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Career and Education Opportunities for Librarians in Washington

Washington has a population of 6,664,195, which has grown by 13.07% over the past 10 years. Nicknamed the "Evergreen State," its capital is Olympia, though its biggest city is Seattle.

There are currently 3,650 working librarians in Washington; this should grow 14% to about 4,180 working librarians in the state by 2016. This is better than the nation as a whole, where employment opportunities for librarians are expected to grow by about 7.8%. Librarians generally administer libraries and perform related library services.

Librarians earn approximately $29 hourly or $60,790 yearly on average in Washington. Nationally they average about $25 per hour or $52,530 yearly. Compared with people working in the overall category of Libraries and Museums, people working as librarians in Washington earn more. They earn more than people working in the overall category of Libraries and Museums nationally. People working as librarians can fill a number of jobs, such as: head of acquisitions, university librarian, and elementary library media specialist.

In 2008, there were a total of 4,012,270 jobs in Washington. The average annual income was $42,747 in 2008, up from $41,919 the previous year. The unemployment rate in Washington was 8.9% in 2009, which has grown by 3.5% since the previous year. About 27.7% of Washington residents have college degrees, which is higher than the national average.

The top industries in Washington include software publishers, offices of dentists, and overhead traveling crane, hoist, and monorail system manufacturing. Notable tourist attractions include the History House, the Laser Fantasy International, and the Boeing and Eames IMAX Theatres.

CITIES WITH Librarian OPPORTUNITIES IN Washington


JOB DESCRIPTION: Librarian

Librarian video from the State of New Jersey Dept. of Labor and Workforce Development

In general, librarians administer libraries and perform related library services. They also work in a variety of settings, including public libraries, schools, colleges and universities, museums, corporations, government agencies, law firms, non-profit organizations, and healthcare providers.

Every day, librarians are expected to be able to read and understand documents and reports. They need to articulate ideas and problems. It is also important that they listen to and understand others in meetings.

Similar jobs with educational opportunities in Washington include:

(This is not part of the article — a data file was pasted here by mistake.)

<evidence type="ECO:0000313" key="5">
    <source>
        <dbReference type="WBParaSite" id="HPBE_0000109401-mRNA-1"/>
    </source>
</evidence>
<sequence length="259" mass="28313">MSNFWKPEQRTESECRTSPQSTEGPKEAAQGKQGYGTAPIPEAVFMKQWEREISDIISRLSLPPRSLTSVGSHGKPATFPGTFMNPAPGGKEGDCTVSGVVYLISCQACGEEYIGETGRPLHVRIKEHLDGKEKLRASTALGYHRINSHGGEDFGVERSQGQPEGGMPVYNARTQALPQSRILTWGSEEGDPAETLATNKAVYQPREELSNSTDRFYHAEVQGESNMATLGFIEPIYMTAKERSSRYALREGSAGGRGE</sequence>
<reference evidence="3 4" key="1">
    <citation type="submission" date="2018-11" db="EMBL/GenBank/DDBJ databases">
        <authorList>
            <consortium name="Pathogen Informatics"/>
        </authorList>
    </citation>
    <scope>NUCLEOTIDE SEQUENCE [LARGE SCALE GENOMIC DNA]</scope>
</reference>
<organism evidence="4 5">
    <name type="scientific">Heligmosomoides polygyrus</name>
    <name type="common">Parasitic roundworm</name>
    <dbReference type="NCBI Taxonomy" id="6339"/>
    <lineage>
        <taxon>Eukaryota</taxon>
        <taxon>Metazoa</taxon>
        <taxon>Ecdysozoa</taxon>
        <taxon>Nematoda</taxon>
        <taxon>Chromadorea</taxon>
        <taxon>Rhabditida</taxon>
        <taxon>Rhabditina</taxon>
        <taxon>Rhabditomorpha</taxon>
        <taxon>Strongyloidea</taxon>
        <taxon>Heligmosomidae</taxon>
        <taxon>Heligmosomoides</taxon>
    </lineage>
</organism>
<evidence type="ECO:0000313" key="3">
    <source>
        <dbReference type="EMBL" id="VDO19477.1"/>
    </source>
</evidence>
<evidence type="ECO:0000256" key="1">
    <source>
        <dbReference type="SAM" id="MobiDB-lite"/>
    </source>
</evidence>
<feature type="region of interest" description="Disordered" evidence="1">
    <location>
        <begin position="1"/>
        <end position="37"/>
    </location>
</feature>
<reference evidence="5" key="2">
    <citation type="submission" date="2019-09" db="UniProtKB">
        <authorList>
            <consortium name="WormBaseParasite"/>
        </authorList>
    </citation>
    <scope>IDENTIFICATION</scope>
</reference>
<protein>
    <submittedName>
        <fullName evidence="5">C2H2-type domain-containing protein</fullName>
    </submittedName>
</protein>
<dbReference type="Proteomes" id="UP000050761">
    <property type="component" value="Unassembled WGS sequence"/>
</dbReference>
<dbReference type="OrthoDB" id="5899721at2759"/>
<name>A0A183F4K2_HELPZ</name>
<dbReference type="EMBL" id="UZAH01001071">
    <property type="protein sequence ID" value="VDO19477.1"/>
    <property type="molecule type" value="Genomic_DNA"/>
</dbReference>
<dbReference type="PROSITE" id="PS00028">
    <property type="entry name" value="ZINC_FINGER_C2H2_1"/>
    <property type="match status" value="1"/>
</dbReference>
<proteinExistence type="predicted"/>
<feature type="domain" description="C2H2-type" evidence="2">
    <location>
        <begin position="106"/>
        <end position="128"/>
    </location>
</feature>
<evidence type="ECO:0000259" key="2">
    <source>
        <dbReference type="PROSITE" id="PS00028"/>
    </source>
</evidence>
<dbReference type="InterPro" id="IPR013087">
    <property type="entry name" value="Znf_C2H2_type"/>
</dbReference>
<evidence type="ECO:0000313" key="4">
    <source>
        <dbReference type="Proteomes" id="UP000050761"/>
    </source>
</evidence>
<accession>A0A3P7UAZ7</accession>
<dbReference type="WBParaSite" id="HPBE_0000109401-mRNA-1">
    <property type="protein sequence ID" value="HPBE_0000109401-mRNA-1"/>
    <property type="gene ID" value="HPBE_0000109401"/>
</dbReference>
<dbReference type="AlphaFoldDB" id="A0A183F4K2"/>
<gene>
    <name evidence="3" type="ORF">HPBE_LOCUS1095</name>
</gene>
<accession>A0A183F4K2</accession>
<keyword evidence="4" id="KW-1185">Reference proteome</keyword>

• Archivist. Appraise, edit, and direct safekeeping of permanent records and historically valuable documents. Participate in research activities based on archival materials.
  • Audio-Visual Director. Prepare, plan, and operate audio-visual teaching aids for use in education. May record, catalogue, and file audio-visual materials.
  • Curator. Administer affairs of museum and conduct research programs. Direct instructional, research, and public service activities of institution.
  • Elementary School Teacher. Teach pupils in public or private schools at the elementary level basic academic, social, and other formative skills.
  • Library Information Technian. Assist librarians by helping readers in the use of library catalogs, databases, and indexes to locate books and other materials; and by answering questions that require only brief consultation of standard reference. Compile records; sort and shelve books; remove or repair damaged books; register patrons; check materials in and out of the circulation process. Replace materials in shelving area (stacks) or files. Includes bookmobile drivers who operate bookmobiles or light trucks that pull trailers to specific locations on a predetermined schedule and assist with providing services in mobile libraries.
  • Museum Technician. Prepare specimens, such as fossils, skeletal parts, and textiles, for museum collection and exhibits. May restore documents or install, arrange, and exhibit materials.

LOCATION INFORMATION: Washington

Washington
Washington photo by Kelvin Kay

Washington has a population of 6,664,195, which has grown by 13.07% over the past 10 years. Nicknamed the "Evergreen State," its capital is Olympia, though its largest city is Seattle. In 2008, there were a total of 4,012,270 jobs in Washington. The average annual income was $42,747 in 2008, up from $41,919 in 2007. The unemployment rate in Washington was 8.9% in 2009, which has grown by 3.5% since the previous year. About 27.7% of Washington residents have college degrees, which is higher than the national average.

The top industries in Washington include software publishers, offices of dentists, and overhead traveling crane, hoist, and monorail system manufacturing. Notable tourist destinations include the Birthplace of Seattle Log House Museum, the History House, and the Boeing and Eames IMAX Theatres.